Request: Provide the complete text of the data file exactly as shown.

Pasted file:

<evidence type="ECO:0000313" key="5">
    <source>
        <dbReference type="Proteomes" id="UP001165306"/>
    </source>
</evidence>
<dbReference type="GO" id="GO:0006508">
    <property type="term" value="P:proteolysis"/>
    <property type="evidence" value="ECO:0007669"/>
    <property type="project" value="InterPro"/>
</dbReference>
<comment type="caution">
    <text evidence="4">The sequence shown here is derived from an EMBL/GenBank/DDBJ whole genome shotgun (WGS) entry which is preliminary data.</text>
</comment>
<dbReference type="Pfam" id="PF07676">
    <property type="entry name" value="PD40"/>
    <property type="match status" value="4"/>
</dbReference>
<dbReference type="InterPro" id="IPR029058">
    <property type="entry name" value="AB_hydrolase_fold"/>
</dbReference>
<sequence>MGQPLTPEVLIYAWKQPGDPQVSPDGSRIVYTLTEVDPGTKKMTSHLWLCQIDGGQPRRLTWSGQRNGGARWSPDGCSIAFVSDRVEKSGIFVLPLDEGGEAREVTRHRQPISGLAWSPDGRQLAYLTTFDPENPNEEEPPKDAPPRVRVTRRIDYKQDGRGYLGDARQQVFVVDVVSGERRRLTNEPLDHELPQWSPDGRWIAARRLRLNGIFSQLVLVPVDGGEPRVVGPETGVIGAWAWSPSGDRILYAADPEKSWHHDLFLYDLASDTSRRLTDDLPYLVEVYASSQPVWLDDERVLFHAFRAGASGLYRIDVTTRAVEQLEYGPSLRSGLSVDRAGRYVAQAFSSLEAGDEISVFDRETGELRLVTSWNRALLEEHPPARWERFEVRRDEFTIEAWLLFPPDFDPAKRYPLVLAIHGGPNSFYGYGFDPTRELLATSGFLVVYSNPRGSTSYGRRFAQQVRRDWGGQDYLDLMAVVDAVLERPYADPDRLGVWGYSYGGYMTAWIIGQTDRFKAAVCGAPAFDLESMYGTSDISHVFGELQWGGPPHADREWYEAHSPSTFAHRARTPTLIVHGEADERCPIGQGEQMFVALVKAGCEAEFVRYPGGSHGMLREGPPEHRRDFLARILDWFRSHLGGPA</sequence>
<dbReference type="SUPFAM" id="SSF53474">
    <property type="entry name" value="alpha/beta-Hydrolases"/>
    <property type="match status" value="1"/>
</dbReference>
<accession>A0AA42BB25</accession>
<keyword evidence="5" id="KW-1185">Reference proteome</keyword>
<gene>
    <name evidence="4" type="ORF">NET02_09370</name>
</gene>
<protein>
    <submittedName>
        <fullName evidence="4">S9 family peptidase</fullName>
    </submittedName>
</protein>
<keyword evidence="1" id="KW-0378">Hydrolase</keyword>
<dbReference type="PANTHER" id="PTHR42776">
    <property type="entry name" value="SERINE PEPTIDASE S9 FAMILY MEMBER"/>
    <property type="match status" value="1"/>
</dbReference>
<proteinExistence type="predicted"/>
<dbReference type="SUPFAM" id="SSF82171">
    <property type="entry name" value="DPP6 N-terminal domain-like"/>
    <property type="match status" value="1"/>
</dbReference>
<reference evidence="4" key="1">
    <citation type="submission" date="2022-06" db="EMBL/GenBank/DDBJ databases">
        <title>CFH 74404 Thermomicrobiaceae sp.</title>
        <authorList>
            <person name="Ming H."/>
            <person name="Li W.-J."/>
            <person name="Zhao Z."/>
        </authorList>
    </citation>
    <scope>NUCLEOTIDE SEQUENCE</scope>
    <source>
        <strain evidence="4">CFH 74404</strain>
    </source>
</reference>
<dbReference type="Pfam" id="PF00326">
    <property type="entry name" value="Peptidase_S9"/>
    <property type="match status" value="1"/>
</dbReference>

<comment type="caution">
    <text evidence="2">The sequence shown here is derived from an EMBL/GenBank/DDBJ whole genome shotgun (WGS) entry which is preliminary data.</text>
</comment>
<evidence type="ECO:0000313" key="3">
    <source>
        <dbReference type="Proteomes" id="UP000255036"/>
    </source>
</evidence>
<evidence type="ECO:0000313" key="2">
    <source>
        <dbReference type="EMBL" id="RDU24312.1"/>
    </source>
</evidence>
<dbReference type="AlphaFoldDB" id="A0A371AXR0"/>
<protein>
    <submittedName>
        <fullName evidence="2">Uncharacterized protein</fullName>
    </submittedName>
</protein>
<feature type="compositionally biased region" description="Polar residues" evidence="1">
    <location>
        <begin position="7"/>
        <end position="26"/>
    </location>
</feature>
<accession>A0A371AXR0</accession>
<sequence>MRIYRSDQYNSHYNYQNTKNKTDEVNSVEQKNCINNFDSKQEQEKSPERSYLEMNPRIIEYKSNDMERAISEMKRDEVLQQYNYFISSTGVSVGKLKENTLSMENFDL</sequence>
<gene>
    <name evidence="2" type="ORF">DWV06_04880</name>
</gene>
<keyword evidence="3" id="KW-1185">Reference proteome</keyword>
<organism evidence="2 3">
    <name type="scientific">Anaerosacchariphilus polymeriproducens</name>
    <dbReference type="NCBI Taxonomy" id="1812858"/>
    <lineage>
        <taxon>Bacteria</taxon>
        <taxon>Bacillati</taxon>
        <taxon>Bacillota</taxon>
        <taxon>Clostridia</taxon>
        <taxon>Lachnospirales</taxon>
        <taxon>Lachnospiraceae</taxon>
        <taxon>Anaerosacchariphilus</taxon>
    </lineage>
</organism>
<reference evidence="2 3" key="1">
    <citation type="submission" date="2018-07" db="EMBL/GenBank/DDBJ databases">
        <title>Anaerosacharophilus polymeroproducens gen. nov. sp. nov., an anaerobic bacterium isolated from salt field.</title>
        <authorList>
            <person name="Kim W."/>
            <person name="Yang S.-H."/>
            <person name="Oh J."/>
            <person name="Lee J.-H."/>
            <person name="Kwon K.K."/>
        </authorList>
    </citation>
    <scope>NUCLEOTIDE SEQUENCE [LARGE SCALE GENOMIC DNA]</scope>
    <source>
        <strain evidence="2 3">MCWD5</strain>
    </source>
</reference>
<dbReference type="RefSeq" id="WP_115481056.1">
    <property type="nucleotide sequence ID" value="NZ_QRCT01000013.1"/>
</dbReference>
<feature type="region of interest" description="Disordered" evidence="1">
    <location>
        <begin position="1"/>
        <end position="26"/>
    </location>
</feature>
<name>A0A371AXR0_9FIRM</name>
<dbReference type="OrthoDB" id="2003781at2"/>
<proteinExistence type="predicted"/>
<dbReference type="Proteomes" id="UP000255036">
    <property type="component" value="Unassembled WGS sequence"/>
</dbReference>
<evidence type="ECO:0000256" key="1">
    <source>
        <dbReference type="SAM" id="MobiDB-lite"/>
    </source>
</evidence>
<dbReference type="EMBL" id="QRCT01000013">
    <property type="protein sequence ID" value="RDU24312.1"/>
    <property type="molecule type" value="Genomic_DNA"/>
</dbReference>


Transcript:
<evidence type="ECO:0000313" key="5">
    <source>
        <dbReference type="Proteomes" id="UP001165306"/>
    </source>
</evidence>
<dbReference type="GO" id="GO:0006508">
    <property type="term" value="P:proteolysis"/>
    <property type="evidence" value="ECO:0007669"/>
    <property type="project" value="InterPro"/>
</dbReference>
<comment type="caution">
    <text evidence="4">The sequence shown here is derived from an EMBL/GenBank/DDBJ whole genome shotgun (WGS) entry which is preliminary data.</text>
</comment>
<dbReference type="Pfam" id="PF07676">
    <property type="entry name" value="PD40"/>
    <property type="match status" value="4"/>
</dbReference>
<dbReference type="InterPro" id="IPR029058">
    <property type="entry name" value="AB_hydrolase_fold"/>
</dbReference>
<sequence>MGQPLTPEVLIYAWKQPGDPQVSPDGSRIVYTLTEVDPGTKKMTSHLWLCQIDGGQPRRLTWSGQRNGGARWSPDGCSIAFVSDRVEKSGIFVLPLDEGGEAREVTRHRQPISGLAWSPDGRQLAYLTTFDPENPNEEEPPKDAPPRVRVTRRIDYKQDGRGYLGDARQQVFVVDVVSGERRRLTNEPLDHELPQWSPDGRWIAARRLRLNGIFSQLVLVPVDGGEPRVVGPETGVIGAWAWSPSGDRILYAADPEKSWHHDLFLYDLASDTSRRLTDDLPYLVEVYASSQPVWLDDERVLFHAFRAGASGLYRIDVTTRAVEQLEYGPSLRSGLSVDRAGRYVAQAFSSLEAGDEISVFDRETGELRLVTSWNRALLEEHPPARWERFEVRRDEFTIEAWLLFPPDFDPAKRYPLVLAIHGGPNSFYGYGFDPTRELLATSGFLVVYSNPRGSTSYGRRFAQQVRRDWGGQDYLDLMAVVDAVLERPYADPDRLGVWGYSYGGYMTAWIIGQTDRFKAAVCGAPAFDLESMYGTSDISHVFGELQWGGPPHADREWYEAHSPSTFAHRARTPTLIVHGEADERCPIGQGEQMFVALVKAGCEAEFVRYPGGSHGMLREGPPEHRRDFLARILDWFRSHLGGPA</sequence>
<dbReference type="SUPFAM" id="SSF53474">
    <property type="entry name" value="alpha/beta-Hydrolases"/>
    <property type="match status" value="1"/>
</dbReference>
<accession>A0AA42BB25</accession>
<keyword evidence="5" id="KW-1185">Reference proteome</keyword>
<gene>
    <name evidence="4" type="ORF">NET02_09370</name>
</gene>
<protein>
    <submittedName>
        <fullName evidence="4">S9 family peptidase</fullName>
    </submittedName>
</protein>
<keyword evidence="1" id="KW-0378">Hydrolase</keyword>
<dbReference type="PANTHER" id="PTHR42776">
    <property type="entry name" value="SERINE PEPTIDASE S9 FAMILY MEMBER"/>
    <property type="match status" value="1"/>
</dbReference>
<proteinExistence type="predicted"/>
<dbReference type="SUPFAM" id="SSF82171">
    <property type="entry name" value="DPP6 N-terminal domain-like"/>
    <property type="match status" value="1"/>
</dbReference>
<reference evidence="4" key="1">
    <citation type="submission" date="2022-06" db="EMBL/GenBank/DDBJ databases">
        <title>CFH 74404 Thermomicrobiaceae sp.</title>
        <authorList>
            <person name="Ming H."/>
            <person name="Li W.-J."/>
            <person name="Zhao Z."/>
        </authorList>
    </citation>
    <scope>NUCLEOTIDE SEQUENCE</scope>
    <source>
        <strain evidence="4">CFH 74404</strain>
    </source>
</reference>
<dbReference type="Pfam" id="PF00326">
    <property type="entry name" value="Peptidase_S9"/>
    <property type="match status" value="1"/>
</dbReference>

<comment type="caution">
    <text evidence="2">The sequence shown here is derived from an EMBL/GenBank/DDBJ whole genome shotgun (WGS) entry which is preliminary data.</text>
</comment>
<evidence type="ECO:0000313" key="3">
    <source>
        <dbReference type="Proteomes" id="UP000255036"/>
    </source>
</evidence>
<evidence type="ECO:0000313" key="2">
    <source>
        <dbReference type="EMBL" id="RDU24312.1"/>
    </source>
</evidence>
<dbReference type="AlphaFoldDB" id="A0A371AXR0"/>
<protein>
    <submittedName>
        <fullName evidence="2">Uncharacterized protein</fullName>
    </submittedName>
</protein>
<feature type="compositionally biased region" description="Polar residues" evidence="1">
    <location>
        <begin position="7"/>
        <end position="26"/>
    </location>
</feature>
<accession>A0A371AXR0</accession>
<sequence>MRIYRSDQYNSHYNYQNTKNKTDEVNSVEQKNCINNFDSKQEQEKSPERSYLEMNPRIIEYKSNDMERAISEMKRDEVLQQYNYFISSTGVSVGKLKENTLSMENFDL</sequence>
<gene>
    <name evidence="2" type="ORF">DWV06_04880</name>
</gene>
<keyword evidence="3" id="KW-1185">Reference proteome</keyword>
<organism evidence="2 3">
    <name type="scientific">Anaerosacchariphilus polymeriproducens</name>
    <dbReference type="NCBI Taxonomy" id="1812858"/>
    <lineage>
        <taxon>Bacteria</taxon>
        <taxon>Bacillati</taxon>
        <taxon>Bacillota</taxon>
        <taxon>Clostridia</taxon>
        <taxon>Lachnospirales</taxon>
        <taxon>Lachnospiraceae</taxon>
        <taxon>Anaerosacchariphilus</taxon>
    </lineage>
</organism>
<reference evidence="2 3" key="1">
    <citation type="submission" date="2018-07" db="EMBL/GenBank/DDBJ databases">
        <title>Anaerosacharophilus polymeroproducens gen. nov. sp. nov., an anaerobic bacterium isolated from salt field.</title>
        <authorList>
            <person name="Kim W."/>
            <person name="Yang S.-H."/>
            <person name="Oh J."/>
            <person name="Lee J.-H."/>
            <person name="Kwon K.K."/>
        </authorList>
    </citation>
    <scope>NUCLEOTIDE SEQUENCE [LARGE SCALE GENOMIC DNA]</scope>
    <source>
        <strain evidence="2 3">MCWD5</strain>
    </source>
</reference>
<dbReference type="RefSeq" id="WP_115481056.1">
    <property type="nucleotide sequence ID" value="NZ_QRCT01000013.1"/>
</dbReference>
<feature type="region of interest" description="Disordered" evidence="1">
    <location>
        <begin position="1"/>
        <end position="26"/>
    </location>
</feature>
<name>A0A371AXR0_9FIRM</name>
<dbReference type="OrthoDB" id="2003781at2"/>
<proteinExistence type="predicted"/>
<dbReference type="Proteomes" id="UP000255036">
    <property type="component" value="Unassembled WGS sequence"/>
</dbReference>
<evidence type="ECO:0000256" key="1">
    <source>
        <dbReference type="SAM" id="MobiDB-lite"/>
    </source>
</evidence>
<dbReference type="EMBL" id="QRCT01000013">
    <property type="protein sequence ID" value="RDU24312.1"/>
    <property type="molecule type" value="Genomic_DNA"/>
</dbReference>